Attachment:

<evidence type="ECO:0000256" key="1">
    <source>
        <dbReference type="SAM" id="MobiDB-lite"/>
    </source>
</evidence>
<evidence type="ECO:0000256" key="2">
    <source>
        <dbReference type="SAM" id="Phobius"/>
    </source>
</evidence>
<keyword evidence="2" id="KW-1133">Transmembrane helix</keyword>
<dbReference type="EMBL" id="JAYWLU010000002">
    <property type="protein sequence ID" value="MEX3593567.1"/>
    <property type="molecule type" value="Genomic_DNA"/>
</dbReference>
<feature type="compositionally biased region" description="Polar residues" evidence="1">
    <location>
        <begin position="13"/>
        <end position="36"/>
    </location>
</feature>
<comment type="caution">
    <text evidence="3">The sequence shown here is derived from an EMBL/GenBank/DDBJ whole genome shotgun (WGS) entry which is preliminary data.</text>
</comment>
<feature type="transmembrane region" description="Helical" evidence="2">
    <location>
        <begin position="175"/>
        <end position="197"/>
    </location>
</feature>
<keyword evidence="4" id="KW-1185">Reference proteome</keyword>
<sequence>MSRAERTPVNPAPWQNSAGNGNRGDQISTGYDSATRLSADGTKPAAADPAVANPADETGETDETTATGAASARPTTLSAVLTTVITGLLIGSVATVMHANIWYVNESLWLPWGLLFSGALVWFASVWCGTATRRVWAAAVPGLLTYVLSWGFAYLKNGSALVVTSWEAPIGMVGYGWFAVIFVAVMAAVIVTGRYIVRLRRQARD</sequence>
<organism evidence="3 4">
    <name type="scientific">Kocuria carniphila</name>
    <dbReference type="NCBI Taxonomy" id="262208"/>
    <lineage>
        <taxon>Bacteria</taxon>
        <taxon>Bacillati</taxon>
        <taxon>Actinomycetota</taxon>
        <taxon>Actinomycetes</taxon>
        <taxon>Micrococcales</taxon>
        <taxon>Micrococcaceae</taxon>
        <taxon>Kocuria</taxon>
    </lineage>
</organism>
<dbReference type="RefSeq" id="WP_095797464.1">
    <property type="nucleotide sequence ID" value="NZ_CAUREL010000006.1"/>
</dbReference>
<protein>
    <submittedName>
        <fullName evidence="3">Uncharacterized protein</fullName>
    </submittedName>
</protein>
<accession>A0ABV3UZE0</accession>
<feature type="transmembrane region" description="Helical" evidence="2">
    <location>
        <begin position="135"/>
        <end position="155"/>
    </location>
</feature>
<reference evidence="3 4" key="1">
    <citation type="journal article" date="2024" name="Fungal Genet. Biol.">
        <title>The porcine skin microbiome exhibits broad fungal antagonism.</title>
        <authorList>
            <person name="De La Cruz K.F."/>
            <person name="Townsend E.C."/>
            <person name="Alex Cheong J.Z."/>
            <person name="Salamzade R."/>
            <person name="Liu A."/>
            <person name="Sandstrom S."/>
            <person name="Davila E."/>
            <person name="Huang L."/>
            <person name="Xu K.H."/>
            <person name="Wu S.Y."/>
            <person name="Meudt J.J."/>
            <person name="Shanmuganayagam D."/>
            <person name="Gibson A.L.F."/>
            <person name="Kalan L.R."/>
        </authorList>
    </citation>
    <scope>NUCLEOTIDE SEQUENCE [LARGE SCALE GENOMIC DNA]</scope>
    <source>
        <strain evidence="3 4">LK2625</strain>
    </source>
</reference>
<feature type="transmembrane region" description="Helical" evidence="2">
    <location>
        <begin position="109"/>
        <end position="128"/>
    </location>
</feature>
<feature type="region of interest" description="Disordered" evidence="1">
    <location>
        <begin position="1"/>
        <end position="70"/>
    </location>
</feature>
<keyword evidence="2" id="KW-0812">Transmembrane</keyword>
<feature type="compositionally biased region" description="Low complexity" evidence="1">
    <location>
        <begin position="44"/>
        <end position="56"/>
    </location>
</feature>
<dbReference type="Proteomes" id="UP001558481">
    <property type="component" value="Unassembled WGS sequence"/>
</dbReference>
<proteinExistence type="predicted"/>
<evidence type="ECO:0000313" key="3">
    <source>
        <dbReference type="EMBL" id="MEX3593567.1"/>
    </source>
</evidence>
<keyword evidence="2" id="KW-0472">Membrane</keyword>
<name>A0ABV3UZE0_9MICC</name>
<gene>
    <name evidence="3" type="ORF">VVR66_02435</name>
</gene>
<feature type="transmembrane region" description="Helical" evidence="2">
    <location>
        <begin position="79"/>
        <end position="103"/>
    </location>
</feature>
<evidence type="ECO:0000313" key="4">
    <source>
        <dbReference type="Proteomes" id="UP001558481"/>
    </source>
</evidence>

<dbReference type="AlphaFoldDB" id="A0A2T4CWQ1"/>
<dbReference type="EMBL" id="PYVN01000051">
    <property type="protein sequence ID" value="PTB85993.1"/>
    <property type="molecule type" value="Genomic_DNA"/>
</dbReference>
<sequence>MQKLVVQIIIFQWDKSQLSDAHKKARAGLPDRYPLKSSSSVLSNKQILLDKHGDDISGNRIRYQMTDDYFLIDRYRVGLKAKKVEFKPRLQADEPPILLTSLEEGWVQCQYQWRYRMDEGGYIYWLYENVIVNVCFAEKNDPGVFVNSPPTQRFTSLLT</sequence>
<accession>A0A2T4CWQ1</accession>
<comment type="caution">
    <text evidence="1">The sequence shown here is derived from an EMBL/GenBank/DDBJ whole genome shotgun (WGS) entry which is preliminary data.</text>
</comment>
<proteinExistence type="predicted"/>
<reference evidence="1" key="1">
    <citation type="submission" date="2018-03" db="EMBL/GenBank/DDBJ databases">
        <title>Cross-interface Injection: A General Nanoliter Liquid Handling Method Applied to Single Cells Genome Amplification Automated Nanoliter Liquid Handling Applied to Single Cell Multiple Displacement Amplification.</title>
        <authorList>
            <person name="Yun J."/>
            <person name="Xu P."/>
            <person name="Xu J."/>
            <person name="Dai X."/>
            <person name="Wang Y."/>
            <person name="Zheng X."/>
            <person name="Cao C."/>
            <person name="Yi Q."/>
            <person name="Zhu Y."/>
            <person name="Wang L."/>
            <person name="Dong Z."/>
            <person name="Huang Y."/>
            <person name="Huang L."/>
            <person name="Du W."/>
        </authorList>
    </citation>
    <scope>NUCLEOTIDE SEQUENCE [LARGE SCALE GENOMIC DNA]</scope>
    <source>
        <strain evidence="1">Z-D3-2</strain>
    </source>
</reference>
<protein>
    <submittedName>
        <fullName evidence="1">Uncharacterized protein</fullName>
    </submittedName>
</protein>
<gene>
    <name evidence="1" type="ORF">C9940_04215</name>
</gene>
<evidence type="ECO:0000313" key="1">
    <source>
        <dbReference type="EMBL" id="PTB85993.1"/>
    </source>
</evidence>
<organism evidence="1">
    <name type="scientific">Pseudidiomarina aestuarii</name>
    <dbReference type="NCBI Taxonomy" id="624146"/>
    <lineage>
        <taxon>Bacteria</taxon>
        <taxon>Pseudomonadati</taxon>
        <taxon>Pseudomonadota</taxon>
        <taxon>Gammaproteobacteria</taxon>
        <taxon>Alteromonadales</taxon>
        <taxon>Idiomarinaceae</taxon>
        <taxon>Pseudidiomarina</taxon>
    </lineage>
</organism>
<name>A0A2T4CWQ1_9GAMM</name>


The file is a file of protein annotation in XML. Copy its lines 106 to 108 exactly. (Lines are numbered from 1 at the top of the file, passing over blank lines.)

    <property type="component" value="Unassembled WGS sequence"/>
</dbReference>
<proteinExistence type="predicted"/>